Before the well-known Western Pacific Railroad finished an alternate transcontinental railroad route in 1909, California had another Western Pacific, organized in 1862 to build a railroad connecting the Central Pacific in Sacramento with San Jose . This first Western Pacific purchased ten locomotives for its railroad construction, lettered from, "A" to "J." Our engine was built for the Western Pacific in 1864 by E.S. Norris in Lancaster, Pennsylvania; it was lettered "G" and nicknamed "Mariposa." By 1867, the Western Pacific had run out of money, which halted construction until the railroad was absorbed by the Central Pacific.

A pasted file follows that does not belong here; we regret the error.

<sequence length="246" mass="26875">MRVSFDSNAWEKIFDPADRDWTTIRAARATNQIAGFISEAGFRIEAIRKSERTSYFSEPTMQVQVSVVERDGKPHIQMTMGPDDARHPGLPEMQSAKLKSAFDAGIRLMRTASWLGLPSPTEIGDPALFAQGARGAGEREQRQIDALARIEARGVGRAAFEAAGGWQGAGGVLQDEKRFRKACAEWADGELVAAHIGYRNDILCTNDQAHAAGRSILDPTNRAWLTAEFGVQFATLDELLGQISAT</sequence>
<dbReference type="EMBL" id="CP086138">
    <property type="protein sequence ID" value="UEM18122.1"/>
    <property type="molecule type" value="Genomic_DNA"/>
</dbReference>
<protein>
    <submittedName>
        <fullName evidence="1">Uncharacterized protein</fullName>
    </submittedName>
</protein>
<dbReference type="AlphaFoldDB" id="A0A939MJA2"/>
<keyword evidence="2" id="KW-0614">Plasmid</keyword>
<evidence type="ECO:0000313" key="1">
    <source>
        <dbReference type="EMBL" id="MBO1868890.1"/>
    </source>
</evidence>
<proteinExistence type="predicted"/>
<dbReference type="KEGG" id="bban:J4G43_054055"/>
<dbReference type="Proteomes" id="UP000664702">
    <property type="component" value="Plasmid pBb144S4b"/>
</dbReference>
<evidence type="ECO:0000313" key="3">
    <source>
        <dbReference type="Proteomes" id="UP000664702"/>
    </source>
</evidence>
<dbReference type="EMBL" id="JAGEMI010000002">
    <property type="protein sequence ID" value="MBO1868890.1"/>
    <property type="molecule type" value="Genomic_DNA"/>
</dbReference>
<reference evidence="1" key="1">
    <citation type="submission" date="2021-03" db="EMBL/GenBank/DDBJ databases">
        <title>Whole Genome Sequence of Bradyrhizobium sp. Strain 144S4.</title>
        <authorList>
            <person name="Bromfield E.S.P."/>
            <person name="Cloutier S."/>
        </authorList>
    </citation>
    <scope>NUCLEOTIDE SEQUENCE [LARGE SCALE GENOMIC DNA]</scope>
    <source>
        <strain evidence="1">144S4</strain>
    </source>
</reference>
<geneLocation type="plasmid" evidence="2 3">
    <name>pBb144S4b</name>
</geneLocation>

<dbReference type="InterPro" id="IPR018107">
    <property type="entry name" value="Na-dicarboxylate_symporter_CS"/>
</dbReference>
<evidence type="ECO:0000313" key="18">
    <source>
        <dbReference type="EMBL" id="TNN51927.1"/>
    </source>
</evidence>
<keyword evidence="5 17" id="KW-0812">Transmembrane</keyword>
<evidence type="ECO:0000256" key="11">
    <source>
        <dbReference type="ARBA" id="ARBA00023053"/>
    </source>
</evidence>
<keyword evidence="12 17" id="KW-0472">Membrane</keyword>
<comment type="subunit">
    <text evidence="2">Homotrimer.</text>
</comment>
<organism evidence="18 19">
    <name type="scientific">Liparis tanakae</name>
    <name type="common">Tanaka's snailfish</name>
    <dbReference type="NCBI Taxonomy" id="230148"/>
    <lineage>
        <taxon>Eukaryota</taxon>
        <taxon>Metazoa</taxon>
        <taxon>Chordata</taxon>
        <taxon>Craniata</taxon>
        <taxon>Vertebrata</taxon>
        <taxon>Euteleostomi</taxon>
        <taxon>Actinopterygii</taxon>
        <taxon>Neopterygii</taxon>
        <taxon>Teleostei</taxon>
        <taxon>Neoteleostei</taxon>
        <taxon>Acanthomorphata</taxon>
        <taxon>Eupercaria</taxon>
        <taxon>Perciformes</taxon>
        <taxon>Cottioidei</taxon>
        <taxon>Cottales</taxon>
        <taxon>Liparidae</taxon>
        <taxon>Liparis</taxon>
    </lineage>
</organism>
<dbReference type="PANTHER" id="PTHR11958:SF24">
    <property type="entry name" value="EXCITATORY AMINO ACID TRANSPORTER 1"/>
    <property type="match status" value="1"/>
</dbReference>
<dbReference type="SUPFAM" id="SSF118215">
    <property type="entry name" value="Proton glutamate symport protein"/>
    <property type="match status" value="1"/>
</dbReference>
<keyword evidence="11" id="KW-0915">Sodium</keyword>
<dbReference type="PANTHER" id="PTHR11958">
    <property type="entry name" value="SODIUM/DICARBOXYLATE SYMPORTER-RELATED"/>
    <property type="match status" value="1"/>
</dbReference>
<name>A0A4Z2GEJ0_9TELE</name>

The "Mariposa" became the second Central Pacific #31 in 1869, replacing the first #31 which had blown up in Nevada earlier that year. After forty years of service on the Central Pacific under various numbers (including number 1193), the ex-"Mariposa" was sold to the new and fledgling Stockton, Terminal and Eastern in 1914. ST&E service began on September 5, 1910, on a road built eastward from Stockton by a conglomerate of San Joaquin County farmers, merchants, and promoters. Surviving its early years of poor management, and weathering the up-and-down fortunes of the agricultural industry, ST&E is still an active railroad today. ST&E #1 ran continuously until its donation in 1953 to Travel Town.